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Washington Underground Injection Control Permit (14-WA-c)

The Safe Drinking Water Act requires Washington to implement technical criteria and standards to protect underground sources of drinking water from contamination. Under Chapter 173-218 WAC, the Washington State Department of Ecology (WSDE) regulates and permits underground injection control (UIC) wells in Washington. The Environmental Protection Agency (EPA) categorizes injection wells into 6 classes. In Washington the majority of UIC wells are authorized by rule and do not require a formal permit, however the developer must register the well and comply with Washington’s WAC 173-218-030 Non-endangerment Standard. Once a well is authorized by rule and registered the developer may continue with the project.

Underground Injection Control Permit Process

14-WA-c.1 – Does the Injection Well Qualify for Authorization by Rule?

To qualify for authorization by rule a UIC well must meet the states Non-endangerment Standard.

Under WAC 173-218-030, "Non-endangerment Standard" means to prevent the movement of fluid containing any contaminant into the groundwater if the contaminant may cause a violation of the water quality standards for groundwaters of the state of Washington or may otherwise cause health concerns. The water quality standards for Washington are defined by chapter 173-200 WAC.

Several types of Class V wells automatically qualify under the non-endangerment standard. Including geothermal wells used for geothermal fluid return flow into the same aquifer if the return flow meets the water quality standards of Washington.

14-WA-c.2 – Underground Injection Control Well Registration

If a UIC well qualifies for authorization by rule then the developer is required to register the well with the WSDE. The WSDE maintains an online system for registering UIC wells.

While the application will vary depending on the type of well and injection, most developers will use the Underground Injection Control (UIC) Well Registration Form for Industrial or Commercial Facilities.

Required information includes a technical description of the well and the injection fluids, a facility description, and the longitude and latitude of the well.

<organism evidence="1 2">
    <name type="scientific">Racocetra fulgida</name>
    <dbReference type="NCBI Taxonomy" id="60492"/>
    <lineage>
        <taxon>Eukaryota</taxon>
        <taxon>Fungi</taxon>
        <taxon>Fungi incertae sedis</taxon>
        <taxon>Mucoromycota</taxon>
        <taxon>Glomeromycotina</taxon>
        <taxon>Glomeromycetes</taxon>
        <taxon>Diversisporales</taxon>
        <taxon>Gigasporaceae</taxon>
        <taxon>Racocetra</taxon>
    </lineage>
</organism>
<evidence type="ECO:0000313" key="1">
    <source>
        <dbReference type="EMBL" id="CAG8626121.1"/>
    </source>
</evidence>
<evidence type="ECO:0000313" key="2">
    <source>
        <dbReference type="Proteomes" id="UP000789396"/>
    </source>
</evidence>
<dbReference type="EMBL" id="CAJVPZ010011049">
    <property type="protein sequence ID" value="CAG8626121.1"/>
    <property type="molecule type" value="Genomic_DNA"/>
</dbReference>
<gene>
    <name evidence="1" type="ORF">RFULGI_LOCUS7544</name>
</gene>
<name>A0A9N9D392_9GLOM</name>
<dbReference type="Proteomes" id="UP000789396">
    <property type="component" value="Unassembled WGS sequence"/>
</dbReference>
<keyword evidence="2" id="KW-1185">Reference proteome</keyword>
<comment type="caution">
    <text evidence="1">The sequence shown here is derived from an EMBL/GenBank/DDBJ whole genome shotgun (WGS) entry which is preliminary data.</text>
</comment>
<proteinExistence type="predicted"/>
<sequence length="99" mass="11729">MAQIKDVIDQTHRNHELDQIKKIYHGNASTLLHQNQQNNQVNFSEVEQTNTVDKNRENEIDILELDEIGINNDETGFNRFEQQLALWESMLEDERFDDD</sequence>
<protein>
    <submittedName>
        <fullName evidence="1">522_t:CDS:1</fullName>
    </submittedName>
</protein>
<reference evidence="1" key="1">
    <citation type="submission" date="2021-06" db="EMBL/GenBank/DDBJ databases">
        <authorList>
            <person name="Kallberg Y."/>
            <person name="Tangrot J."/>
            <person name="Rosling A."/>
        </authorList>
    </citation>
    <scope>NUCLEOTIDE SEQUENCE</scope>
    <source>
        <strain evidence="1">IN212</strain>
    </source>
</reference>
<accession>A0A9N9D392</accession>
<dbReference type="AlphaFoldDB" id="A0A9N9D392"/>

14-WA-c.3 to 14-WA-c.4 – Review Application Materials for Completeness

The WSDE will review the application for completeness and compliance with the Non-endangerment Standard. If the WSDE does not believe the well is in compliance with the non-endangerment standard it may contact the developer to conduct a site visit or may require that the developer make on-site improvements to satisfy the non-endangerment standard.

14-WA-c.5 to 14-WA-c.6 – Does the WSDE Issue a Denial Letter within 60 Days?

If the WSDE does not contact the developer or the developer does not receive a denial letter within 60 days of filing an application then the well is automatically registered.

If the developer receives a denial letter then the developer will have to apply for a Waste Discharge Permit.

14-WA-c.7 to 14-WA-c.8 - Contact the WSDE for Permitting Procedures and Application

If a UIC well does not qualify for authorization by rule the developer will have to contact the WSDE for permitting procedures and applications. When an UIC Permit is required, the developer must also obtain a NPDES Waste Discharge Permit or State Wastewater Discharge Permit.( Chapter 173-216 WAC or Chapter 173-226 WAC).

The State Wasterwater Discharge Permit process is fully described in State Wastewater Discharge Permit:

14-WA-c.9 – Underground Injection Control Permit

After the developer receives a Solid Waste Discharge Permit or Waste Discharge Permit the WSDE will issue an Underground Injection Control Permit.

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Contact Information

Edit Washington State Department of Ecology
State Discharge and Underground Injection Permitting Contact Visit Website